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I've got a client with some PCT applications who decided not to enter into national phases when it was timely, and now is having second thoughts. Two questions arise:

  1. If the 30-month national phase deadline has passed is there any way to continue with this application?

  2. In one such case there are actually two priorities listed, the latter of which is still before the 30-month deadline - would it be possible to drop priority to the earlier one and file a national phase based only on the latter priority?

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    It is risky to advise a client on a topic outside your expertise and training.
    – George White
    Commented Jan 19, 2023 at 22:29
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    @GeorgeWhite's comment can not be emphasized too much. Dispensing legal advice without a license to do so is extremely risky. Were I in your shoes (and I have been) my only advice would be for the client to consult with their patent attorney. If they don't have one, I would advise them to hire one.
    – Eric S
    Commented Jan 20, 2023 at 18:01
  • "drop priority" - Does it mean not claiming the priority? Or a withdrawal of the priority application?
    – picibucor
    Commented Jan 21, 2023 at 13:48
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    It means removing a previously made claim of priority to an earlier filing.
    – George White
    Commented Jan 27, 2023 at 1:48

1 Answer 1

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Extend past 30 months

Each country/regional office has its own deadline and exceptions. For example, the EPO is 31 and 32 is ok in China with additional payments month deadline and it looks like it can be 42 months in Singapore with extra payments.

Drop priority

I replaced this part of my answer with the content of a comment by The Europeanist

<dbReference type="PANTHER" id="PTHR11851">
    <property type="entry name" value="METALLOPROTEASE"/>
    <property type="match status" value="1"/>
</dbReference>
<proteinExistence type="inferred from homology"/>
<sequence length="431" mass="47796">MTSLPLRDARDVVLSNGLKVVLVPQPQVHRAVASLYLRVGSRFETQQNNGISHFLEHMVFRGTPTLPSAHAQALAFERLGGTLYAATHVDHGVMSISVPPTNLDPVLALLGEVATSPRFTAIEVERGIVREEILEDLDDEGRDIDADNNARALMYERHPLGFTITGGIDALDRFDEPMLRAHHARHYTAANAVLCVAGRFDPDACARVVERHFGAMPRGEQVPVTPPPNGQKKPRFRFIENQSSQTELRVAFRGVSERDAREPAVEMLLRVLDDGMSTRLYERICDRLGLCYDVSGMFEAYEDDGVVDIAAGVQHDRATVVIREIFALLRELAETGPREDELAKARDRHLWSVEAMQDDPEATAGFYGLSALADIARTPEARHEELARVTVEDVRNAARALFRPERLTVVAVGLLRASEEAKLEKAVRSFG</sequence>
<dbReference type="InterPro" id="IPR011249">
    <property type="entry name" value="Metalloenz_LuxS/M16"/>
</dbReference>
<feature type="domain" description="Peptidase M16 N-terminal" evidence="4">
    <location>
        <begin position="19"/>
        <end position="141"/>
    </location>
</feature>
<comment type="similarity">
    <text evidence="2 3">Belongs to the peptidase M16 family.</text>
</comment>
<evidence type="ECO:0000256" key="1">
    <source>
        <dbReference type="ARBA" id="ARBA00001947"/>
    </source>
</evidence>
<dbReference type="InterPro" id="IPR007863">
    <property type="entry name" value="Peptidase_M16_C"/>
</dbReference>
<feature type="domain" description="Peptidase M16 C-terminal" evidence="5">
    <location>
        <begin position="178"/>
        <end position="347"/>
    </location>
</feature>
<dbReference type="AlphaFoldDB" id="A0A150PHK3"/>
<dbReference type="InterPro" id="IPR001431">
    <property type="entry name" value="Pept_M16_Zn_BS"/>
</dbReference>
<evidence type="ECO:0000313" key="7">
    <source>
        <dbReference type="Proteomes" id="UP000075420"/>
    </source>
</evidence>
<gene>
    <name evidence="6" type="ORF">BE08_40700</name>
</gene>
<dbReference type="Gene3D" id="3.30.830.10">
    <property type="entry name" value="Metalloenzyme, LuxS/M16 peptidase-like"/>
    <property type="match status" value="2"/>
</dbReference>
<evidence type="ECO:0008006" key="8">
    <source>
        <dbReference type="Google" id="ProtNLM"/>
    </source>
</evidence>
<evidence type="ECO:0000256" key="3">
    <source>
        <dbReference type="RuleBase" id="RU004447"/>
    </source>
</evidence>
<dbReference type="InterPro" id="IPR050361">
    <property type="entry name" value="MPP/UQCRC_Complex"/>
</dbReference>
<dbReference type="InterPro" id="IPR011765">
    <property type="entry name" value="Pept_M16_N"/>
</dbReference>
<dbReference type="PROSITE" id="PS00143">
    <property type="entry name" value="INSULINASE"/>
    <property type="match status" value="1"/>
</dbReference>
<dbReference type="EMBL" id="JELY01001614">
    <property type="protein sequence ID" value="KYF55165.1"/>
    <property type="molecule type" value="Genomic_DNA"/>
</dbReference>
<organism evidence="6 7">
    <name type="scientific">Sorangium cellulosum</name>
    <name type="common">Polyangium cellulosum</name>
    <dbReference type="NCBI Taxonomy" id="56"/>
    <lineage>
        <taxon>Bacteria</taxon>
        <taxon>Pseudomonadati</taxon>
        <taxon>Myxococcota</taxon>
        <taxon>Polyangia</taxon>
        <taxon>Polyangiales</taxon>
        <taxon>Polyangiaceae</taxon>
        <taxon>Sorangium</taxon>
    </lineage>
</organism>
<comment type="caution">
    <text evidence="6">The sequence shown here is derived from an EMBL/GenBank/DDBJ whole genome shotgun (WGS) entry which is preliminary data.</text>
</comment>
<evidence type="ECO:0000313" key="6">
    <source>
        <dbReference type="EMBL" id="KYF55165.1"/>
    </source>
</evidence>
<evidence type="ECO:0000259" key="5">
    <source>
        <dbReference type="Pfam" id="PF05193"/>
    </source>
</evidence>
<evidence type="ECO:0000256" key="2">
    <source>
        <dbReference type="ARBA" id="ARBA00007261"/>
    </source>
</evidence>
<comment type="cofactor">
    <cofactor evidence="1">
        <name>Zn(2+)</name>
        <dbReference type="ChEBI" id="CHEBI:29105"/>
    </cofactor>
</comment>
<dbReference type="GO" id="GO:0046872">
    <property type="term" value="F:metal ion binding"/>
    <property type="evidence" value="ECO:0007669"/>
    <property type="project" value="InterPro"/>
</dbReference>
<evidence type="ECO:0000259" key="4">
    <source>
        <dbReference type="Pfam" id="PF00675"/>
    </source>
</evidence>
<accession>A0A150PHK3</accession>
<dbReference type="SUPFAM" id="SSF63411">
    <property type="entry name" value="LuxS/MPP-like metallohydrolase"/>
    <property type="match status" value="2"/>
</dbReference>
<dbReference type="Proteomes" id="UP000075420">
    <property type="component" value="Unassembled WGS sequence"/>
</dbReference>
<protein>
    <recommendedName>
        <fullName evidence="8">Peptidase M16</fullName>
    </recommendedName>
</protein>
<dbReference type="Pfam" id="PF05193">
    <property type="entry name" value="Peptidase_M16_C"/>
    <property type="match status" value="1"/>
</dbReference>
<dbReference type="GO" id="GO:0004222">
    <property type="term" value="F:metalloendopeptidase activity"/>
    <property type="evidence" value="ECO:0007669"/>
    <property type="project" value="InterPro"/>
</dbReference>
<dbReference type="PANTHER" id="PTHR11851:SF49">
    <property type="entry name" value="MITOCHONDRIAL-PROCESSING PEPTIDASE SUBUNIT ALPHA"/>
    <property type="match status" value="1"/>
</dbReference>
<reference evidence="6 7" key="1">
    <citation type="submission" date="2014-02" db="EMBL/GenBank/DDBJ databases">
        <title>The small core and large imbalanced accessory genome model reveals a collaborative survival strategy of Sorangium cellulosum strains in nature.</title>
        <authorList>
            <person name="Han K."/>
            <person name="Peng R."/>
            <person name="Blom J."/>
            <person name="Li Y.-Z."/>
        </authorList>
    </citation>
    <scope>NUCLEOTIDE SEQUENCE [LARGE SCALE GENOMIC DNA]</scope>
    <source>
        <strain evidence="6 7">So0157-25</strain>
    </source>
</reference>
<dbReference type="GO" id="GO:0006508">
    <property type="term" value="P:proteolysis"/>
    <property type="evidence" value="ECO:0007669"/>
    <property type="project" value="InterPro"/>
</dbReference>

Case 2 of OP says that one of the priorities is not 30 months old yet, and whether dropping the first priority could extend the 30-months deadline for national/regional entry. But the 30-months deadline for entries has already expired when counted from the effective date, thus dropping the first priority (if possible at all, which I believe it is not possible either) will not trigger recalculation of the 30-months deadline.

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  • I believe dropping the priority claims will not work. Time limits are recomputed when they have not already expired by the time the priority is withdrawn. R. 90bis.3(d) PCT: "Where the withdrawal of a priority claim causes a change in the priority date, any time limit which is computed from the original priority date and which has not already expired shall, subject to paragraph (e), be computed from the priority date resulting from that change." In my view there is no way to address OP's problem. Commented Jan 23, 2023 at 19:09
  • @theEuropeist Thanks - after I understand this I will edit my answer. And feel free to post your own answer. How does "as not already expired" fit into the OP's situation? The 30/31 month deadlines have expired.
    – George White
    Commented Jan 23, 2023 at 21:40
  • Case 2 of OP says that one of the priorities is not 30 months old yet, and whether dropping the first priority could extend the 30-months deadline for national/regional entry. But the 30-months deadline for entries has already expired when counted from the effective date, thus dropping the first priority (if possible at all, which I believe it is not possible either) will not trigger recalculation of the 30-months deadline. Commented Jan 24, 2023 at 17:33

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